SearchQuerySet().narrow('title:smoothie').filter(pub_date__lte=datetime.datetime(2009, 1, 1))

By using narrow, you can create drill-down interfaces for faceting by applying narrow calls for each facet that gets selected.

This method is different from SearchQuerySet.filter() in that it does not affect the query sent to the engine. It pre-limits the document set being searched. Generally speaking, if you’re in doubt of whether to use filter or narrow, use filter.

Note

This method is, generally speaking, not necessarily portable between backends. The syntax is entirely dependent on the backend, though most backends have a similar syntax for basic fielded queries. No validation/cleansing is performed and it is up to the developer to ensure the query’s syntax is correct.

load_all

SearchQuerySet.load_all(self)

Efficiently populates the objects in the search results. Without using this method, DB lookups are done on a per-object basis, resulting in many individual trips to the database. If load_all is used, the SearchQuerySet will group similar objects into a single query, resulting in only as many queries as there are different object types returned.

Example:

SearchQuerySet().filter(content='foo').load_all()

load_all_queryset

SearchQuerySet.load_all_queryset(self, model_class, queryset)

Deprecated for removal before Haystack 1.0-final.

Please see the docs on RelatedSearchQuerySet.

auto_query

SearchQuerySet.auto_query(self, query_string)

Performs a best guess constructing the search query.

This method is intended for common use directly with a user’s query. It is a shortcut to the other API methods that follows generally established search syntax without requiring each developer to implement their own parser.

It handles exact matches (specified with single or double quotes), negation ( using a - immediately before the term) and joining remaining terms with the operator specified in HAYSTACK_DEFAULT_OPERATOR.

Example:

SearchQuerySet().auto_query('goldfish "old one eye" -tank')

# ... is identical to...
SearchQuerySet().filter(content='old one eye').filter(content='goldfish').exclude(content='tank')

This method is somewhat naive but works well enough for simple, common cases.

autocomplete

A shortcut method to perform an autocomplete search.

Must be run against fields that are either NgramField or EdgeNgramField.

Example:

SearchQuerySet().autocomplete(title_autocomplete='gol')

more_like_this

SearchQuerySet.more_like_this(self, model_instance)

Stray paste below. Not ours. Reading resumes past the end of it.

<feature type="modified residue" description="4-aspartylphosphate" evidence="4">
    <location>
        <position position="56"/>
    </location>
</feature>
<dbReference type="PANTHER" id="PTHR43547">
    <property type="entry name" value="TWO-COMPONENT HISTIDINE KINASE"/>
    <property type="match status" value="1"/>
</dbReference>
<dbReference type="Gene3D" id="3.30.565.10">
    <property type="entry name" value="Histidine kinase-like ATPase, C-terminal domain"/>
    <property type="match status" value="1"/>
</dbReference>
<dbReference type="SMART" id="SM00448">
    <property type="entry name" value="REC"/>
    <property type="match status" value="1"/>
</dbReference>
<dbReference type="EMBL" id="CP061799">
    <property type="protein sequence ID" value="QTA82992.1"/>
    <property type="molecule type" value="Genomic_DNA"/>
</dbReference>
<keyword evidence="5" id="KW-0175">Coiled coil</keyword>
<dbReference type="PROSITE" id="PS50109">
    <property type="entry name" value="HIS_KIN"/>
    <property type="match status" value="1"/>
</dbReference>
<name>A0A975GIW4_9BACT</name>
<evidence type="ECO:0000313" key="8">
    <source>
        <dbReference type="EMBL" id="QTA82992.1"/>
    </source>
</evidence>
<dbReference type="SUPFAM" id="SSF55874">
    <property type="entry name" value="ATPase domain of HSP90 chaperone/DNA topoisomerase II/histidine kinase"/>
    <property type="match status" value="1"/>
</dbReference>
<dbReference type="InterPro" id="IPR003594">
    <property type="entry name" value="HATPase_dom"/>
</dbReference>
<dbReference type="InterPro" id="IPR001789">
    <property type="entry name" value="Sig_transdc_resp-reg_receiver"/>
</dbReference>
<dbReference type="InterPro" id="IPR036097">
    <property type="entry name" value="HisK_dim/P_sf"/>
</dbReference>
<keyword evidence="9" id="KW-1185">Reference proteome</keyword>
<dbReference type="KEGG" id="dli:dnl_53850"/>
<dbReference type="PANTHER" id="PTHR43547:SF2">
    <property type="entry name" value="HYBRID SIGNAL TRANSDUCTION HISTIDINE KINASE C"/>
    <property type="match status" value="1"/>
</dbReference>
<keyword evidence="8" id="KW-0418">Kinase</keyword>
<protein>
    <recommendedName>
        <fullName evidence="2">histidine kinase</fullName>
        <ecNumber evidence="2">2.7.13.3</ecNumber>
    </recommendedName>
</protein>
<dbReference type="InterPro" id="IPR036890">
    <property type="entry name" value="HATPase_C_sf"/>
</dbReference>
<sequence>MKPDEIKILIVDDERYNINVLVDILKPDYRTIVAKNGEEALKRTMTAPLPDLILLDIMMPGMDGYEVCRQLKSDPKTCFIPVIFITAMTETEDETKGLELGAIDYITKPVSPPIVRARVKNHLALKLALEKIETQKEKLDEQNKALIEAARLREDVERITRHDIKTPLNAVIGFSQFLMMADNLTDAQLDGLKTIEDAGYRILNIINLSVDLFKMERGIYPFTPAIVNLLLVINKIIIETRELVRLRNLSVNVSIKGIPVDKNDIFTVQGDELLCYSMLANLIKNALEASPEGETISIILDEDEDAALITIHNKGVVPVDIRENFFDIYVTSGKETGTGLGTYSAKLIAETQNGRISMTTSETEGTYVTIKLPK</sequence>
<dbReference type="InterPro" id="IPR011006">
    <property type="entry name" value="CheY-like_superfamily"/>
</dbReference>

Finds similar results to the object passed in.

You should pass in an instance of a model (for example, one fetched via a get in Django’s ORM). This will execute a query on the backend that searches for similar results. The instance you pass in should be an indexed object. Previously called methods will have an effect on the provided results.

It will evaluate its own backend-specific query and populate the SearchQuerySet` in the same manner as other methods.

Example:

entry = Entry.objects.get(slug='haystack-one-oh-released')
mlt = SearchQuerySet().more_like_this(entry)
mlt.count() # 5
mlt[0].object.title # "Haystack Beta 1 Released"

# ...or...
mlt = SearchQuerySet().filter(public=True).exclude(pub_date__lte=datetime.date(2009, 7, 21)).more_like_this(entry)
mlt.count() # 2
mlt[0].object.title # "Haystack Beta 1 Released"

Methods That Do Not Return A SearchQuerySet

count

SearchQuerySet.count(self)

Returns the total number of matching results.

This returns an integer count of the total number of results the search backend found that matched. This method causes the query to evaluate and run the search.

Example:

SearchQuerySet().filter(content='foo').count()

best_match

SearchQuerySet.best_match(self)

Returns the best/top search result that matches the query.

This method causes the query to evaluate and run the search. This method returns a SearchResult object that is the best match the search backend found:

foo = SearchQuerySet().filter(content='foo').best_match()
foo.id # Something like 5.

# Identical to:
foo = SearchQuerySet().filter(content='foo')[0]

latest

SearchQuerySet.latest(self, date_field)

Returns the most recent search result that matches the query.

This method causes the query to evaluate and run the search. This method returns a SearchResult object that is the most recent match the search backend found:

foo = SearchQuerySet().filter(content='foo').latest('pub_date')
foo.id # Something like 3.

# Identical to:
foo = SearchQuerySet().filter(content='foo').order_by('-pub_date')[0]

facet_counts

SearchQuerySet.facet_counts(self)

Returns the facet counts found by the query. This will cause the query to execute and should generally be used when presenting the data (template-level).

You receive back a dictionary with three keys: fields, dates and queries. Each contains the facet counts for whatever facets you specified within your SearchQuerySet.

Note